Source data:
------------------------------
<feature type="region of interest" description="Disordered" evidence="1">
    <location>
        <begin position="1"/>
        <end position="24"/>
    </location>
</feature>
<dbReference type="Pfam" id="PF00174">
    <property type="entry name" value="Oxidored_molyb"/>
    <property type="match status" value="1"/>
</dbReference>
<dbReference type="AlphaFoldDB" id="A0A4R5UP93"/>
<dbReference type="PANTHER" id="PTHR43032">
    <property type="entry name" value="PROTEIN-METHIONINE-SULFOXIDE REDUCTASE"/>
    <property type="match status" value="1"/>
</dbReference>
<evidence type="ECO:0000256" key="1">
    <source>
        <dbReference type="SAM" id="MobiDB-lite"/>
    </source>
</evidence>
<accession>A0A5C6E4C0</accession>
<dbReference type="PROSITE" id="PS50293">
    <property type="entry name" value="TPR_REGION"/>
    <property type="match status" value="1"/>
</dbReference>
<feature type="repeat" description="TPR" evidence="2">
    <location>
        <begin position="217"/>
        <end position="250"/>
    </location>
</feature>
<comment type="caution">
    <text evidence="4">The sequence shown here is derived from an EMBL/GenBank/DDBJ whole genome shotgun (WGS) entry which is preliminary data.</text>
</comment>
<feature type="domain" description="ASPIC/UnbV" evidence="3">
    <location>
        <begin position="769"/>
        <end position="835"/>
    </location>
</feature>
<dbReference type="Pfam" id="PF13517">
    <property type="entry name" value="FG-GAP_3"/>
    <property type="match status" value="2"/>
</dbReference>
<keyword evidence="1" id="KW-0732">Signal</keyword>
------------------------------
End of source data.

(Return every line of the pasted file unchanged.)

<feature type="region of interest" description="Disordered" evidence="1">
    <location>
        <begin position="1"/>
        <end position="24"/>
    </location>
</feature>
<dbReference type="Pfam" id="PF00174">
    <property type="entry name" value="Oxidored_molyb"/>
    <property type="match status" value="1"/>
</dbReference>
<dbReference type="AlphaFoldDB" id="A0A4R5UP93"/>
<dbReference type="PANTHER" id="PTHR43032">
    <property type="entry name" value="PROTEIN-METHIONINE-SULFOXIDE REDUCTASE"/>
    <property type="match status" value="1"/>
</dbReference>
<evidence type="ECO:0000256" key="1">
    <source>
        <dbReference type="SAM" id="MobiDB-lite"/>
    </source>
</evidence>
<accession>A0A5C6E4C0</accession>
<dbReference type="PROSITE" id="PS50293">
    <property type="entry name" value="TPR_REGION"/>
    <property type="match status" value="1"/>
</dbReference>
<feature type="repeat" description="TPR" evidence="2">
    <location>
        <begin position="217"/>
        <end position="250"/>
    </location>
</feature>
<comment type="caution">
    <text evidence="4">The sequence shown here is derived from an EMBL/GenBank/DDBJ whole genome shotgun (WGS) entry which is preliminary data.</text>
</comment>
<feature type="domain" description="ASPIC/UnbV" evidence="3">
    <location>
        <begin position="769"/>
        <end position="835"/>
    </location>
</feature>
<dbReference type="Pfam" id="PF13517">
    <property type="entry name" value="FG-GAP_3"/>
    <property type="match status" value="2"/>
</dbReference>
<keyword evidence="1" id="KW-0732">Signal</keyword>